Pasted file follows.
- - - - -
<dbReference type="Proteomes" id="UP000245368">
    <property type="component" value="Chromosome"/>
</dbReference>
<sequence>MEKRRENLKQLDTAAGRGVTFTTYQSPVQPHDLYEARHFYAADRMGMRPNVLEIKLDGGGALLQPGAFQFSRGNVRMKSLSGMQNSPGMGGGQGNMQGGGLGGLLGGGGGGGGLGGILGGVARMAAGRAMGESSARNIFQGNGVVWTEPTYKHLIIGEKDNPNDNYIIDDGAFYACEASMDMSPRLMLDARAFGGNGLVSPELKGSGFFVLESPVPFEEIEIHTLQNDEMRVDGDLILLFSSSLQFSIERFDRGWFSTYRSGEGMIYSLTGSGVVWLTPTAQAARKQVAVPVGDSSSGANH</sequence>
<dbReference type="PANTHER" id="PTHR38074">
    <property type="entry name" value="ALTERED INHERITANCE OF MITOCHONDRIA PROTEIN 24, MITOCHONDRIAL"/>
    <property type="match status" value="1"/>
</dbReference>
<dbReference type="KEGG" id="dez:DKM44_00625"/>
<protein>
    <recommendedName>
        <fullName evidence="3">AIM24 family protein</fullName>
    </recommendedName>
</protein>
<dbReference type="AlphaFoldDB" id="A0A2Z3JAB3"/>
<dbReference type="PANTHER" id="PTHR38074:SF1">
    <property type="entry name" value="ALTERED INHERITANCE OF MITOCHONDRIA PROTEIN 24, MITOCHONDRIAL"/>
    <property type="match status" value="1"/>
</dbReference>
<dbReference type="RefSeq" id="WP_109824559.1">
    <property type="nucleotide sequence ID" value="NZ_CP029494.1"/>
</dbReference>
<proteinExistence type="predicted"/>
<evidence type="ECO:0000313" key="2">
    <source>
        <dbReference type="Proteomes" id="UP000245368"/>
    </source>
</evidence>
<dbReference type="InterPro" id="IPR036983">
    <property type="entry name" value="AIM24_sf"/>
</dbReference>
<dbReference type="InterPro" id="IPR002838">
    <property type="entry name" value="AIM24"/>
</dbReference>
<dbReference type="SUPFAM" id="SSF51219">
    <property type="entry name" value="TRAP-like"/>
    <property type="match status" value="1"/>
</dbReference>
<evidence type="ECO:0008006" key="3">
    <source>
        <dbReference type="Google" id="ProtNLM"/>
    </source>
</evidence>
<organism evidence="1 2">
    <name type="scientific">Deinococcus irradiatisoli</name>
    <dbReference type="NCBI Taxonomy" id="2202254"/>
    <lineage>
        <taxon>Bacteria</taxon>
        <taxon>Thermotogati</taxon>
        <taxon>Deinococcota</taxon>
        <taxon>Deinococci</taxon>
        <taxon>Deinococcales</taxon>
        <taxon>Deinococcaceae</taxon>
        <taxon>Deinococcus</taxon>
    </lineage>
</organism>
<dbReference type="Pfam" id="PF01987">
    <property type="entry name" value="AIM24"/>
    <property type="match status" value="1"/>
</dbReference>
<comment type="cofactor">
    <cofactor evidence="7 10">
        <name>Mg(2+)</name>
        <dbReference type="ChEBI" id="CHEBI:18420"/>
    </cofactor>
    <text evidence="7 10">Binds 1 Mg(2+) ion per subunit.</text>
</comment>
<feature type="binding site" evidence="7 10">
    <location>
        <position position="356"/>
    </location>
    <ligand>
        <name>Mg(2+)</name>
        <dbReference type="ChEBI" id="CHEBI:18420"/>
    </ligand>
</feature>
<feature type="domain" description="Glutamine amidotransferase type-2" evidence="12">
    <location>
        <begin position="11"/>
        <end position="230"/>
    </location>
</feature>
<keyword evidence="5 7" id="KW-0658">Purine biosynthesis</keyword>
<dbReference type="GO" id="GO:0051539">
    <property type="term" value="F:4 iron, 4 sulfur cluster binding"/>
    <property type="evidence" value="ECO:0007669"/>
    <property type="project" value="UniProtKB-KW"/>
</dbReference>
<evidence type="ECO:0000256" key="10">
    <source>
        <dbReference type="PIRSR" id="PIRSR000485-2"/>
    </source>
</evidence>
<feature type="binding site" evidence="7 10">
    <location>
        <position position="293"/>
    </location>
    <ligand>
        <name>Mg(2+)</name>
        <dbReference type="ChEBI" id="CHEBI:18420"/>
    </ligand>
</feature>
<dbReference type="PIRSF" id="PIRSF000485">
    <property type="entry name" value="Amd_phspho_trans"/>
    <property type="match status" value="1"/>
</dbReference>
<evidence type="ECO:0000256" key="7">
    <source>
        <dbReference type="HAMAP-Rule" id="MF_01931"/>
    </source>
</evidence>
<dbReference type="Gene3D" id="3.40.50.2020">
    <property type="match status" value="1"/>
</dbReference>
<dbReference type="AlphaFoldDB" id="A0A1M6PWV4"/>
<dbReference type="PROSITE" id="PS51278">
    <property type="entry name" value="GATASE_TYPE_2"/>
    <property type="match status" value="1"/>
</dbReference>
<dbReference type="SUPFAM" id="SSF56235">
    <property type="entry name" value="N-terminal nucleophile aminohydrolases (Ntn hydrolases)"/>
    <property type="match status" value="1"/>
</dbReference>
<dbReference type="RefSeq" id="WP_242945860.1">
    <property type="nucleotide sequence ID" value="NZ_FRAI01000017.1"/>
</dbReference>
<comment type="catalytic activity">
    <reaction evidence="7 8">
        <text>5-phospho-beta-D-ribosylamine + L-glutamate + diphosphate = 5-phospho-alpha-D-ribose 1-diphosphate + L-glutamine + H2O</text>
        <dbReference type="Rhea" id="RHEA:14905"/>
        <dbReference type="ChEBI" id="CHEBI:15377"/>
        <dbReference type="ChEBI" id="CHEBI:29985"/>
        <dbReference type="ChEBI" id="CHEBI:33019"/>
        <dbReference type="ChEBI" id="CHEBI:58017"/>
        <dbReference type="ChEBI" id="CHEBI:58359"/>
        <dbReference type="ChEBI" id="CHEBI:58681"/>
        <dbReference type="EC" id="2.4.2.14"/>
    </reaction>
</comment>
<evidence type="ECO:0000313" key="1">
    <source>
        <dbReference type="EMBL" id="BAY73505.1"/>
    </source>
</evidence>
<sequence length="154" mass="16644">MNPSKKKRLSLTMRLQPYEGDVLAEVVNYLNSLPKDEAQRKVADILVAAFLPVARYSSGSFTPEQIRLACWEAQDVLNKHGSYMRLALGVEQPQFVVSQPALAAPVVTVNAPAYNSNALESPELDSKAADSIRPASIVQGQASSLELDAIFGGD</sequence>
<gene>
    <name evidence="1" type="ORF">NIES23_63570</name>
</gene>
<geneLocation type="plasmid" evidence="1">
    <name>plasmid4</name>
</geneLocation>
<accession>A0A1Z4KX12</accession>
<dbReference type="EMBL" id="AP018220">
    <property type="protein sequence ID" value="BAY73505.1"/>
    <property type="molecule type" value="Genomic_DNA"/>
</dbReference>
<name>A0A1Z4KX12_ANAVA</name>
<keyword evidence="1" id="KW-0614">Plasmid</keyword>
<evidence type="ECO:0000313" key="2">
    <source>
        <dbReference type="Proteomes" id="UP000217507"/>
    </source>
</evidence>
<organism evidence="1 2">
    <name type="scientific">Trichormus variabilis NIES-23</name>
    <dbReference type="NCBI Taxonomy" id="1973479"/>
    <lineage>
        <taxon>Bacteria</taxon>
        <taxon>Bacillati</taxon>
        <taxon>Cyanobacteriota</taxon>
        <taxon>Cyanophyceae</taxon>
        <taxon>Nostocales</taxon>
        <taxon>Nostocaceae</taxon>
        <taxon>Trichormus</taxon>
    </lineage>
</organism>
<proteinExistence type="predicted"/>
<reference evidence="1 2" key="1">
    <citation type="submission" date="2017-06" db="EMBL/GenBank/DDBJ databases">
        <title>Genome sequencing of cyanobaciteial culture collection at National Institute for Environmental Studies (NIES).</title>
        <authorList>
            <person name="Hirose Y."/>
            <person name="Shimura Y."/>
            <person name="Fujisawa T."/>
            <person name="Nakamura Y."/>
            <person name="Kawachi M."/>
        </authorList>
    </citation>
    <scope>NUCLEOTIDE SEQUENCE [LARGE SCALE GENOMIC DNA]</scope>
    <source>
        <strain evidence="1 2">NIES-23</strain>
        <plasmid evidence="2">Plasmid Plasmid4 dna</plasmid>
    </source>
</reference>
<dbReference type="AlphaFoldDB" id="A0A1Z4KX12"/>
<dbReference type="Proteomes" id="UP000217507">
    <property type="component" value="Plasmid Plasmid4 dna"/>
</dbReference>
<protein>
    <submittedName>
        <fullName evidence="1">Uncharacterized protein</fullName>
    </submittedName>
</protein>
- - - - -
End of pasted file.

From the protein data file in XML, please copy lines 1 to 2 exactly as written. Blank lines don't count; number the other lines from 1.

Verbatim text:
<dbReference type="Proteomes" id="UP000245368">
    <property type="component" value="Chromosome"/>